honda.jpg“I am outraged and disgusted by Fox News commentator Bob Beckel’s use of the word ‘Chinamen’ and his other racist and xenophobic comments. I agree with State Senator Ted Lieu, Campbell CA Councilmember Evan Low, and everyone else who has called on Fox News to fire Beckel. The ignorance and hatred in his comments are repugnant. The fact that he has yet to apologize for these comments is inexcusable. As the founder of the Congressional Anti-Bullying Caucus, I know that words hurt, and slurs are used to intimidate. Fox News needs to do the right thing and fire Bob Beckel.”

State Sen. Ted Lieu, D-Torrance, who is currently a 33rd Congressional District candidate, issued his statement Saturday:

Ted Lieu“I am one of those ‘Chinamen’ with ‘Oriental’ eyes that immigrated to America and majored in computer science. I also served on active duty in the United States Air Force and continue to serve my country in the Reserves. And today, as an American and as a California State Senator, I call on Mr. Beckel to resign.

“America is great because anyone can be an American. Our country is the strongest in the world because of our diversity. Unfortunately, Fox News host Bob Beckel does not understand what it means to be an American.

“But Mr. Beckel’s comments are more than just racist and stupid. His ignorant views are dangerous because it is precisely those types of extreme xenophobic and racist views that caused our government to massively violate constitutional rights during World War II and force more than 100,000 Americans into internment camps.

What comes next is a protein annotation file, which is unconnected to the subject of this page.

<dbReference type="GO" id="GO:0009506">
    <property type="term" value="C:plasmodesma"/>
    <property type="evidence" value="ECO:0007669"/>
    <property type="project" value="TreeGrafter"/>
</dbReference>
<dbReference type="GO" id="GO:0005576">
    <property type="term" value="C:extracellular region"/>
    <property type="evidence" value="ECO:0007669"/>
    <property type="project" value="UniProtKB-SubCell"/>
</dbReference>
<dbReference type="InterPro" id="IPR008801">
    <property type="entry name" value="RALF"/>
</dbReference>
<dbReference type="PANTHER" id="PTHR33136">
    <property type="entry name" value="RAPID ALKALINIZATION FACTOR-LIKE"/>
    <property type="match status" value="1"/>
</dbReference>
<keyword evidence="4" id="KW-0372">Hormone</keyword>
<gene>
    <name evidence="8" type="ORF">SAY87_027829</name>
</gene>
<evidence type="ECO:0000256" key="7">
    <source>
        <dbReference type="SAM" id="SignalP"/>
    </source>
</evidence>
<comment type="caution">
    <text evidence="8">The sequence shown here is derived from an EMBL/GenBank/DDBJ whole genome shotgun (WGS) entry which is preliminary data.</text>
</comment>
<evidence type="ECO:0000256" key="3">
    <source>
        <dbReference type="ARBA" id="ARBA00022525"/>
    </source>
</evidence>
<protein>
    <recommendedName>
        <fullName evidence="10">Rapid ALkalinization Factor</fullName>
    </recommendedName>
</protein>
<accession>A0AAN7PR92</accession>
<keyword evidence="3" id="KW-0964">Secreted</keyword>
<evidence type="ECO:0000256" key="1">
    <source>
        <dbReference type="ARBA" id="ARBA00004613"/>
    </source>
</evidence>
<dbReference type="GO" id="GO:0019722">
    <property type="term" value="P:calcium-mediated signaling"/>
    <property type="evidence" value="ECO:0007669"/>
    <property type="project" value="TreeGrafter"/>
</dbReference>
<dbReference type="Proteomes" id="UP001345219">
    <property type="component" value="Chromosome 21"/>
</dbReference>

“It is Mr. Beckel’s extreme racist and xenophobic views that are a threat to the American people and he should resign now.”

But Peter Kuo, the Santa Clara Republican now seeking the 10th State Senate District seat, took a more conciliatory tone Saturday:

Peter Kuo“Beckel’s remarks have invoked strong emotion and sadness among immigrants who call America their home. Having endured racist remarks growing up and hearing these comments from a major media figure is shocking and hurtful. Many have moved to the United States in search of the American Dream and found it through hard work, education and job opportunities. The United States is the home to the greatest technological and medical innovation in the world, in great part because of the diverse group of people that have made these fields their careers.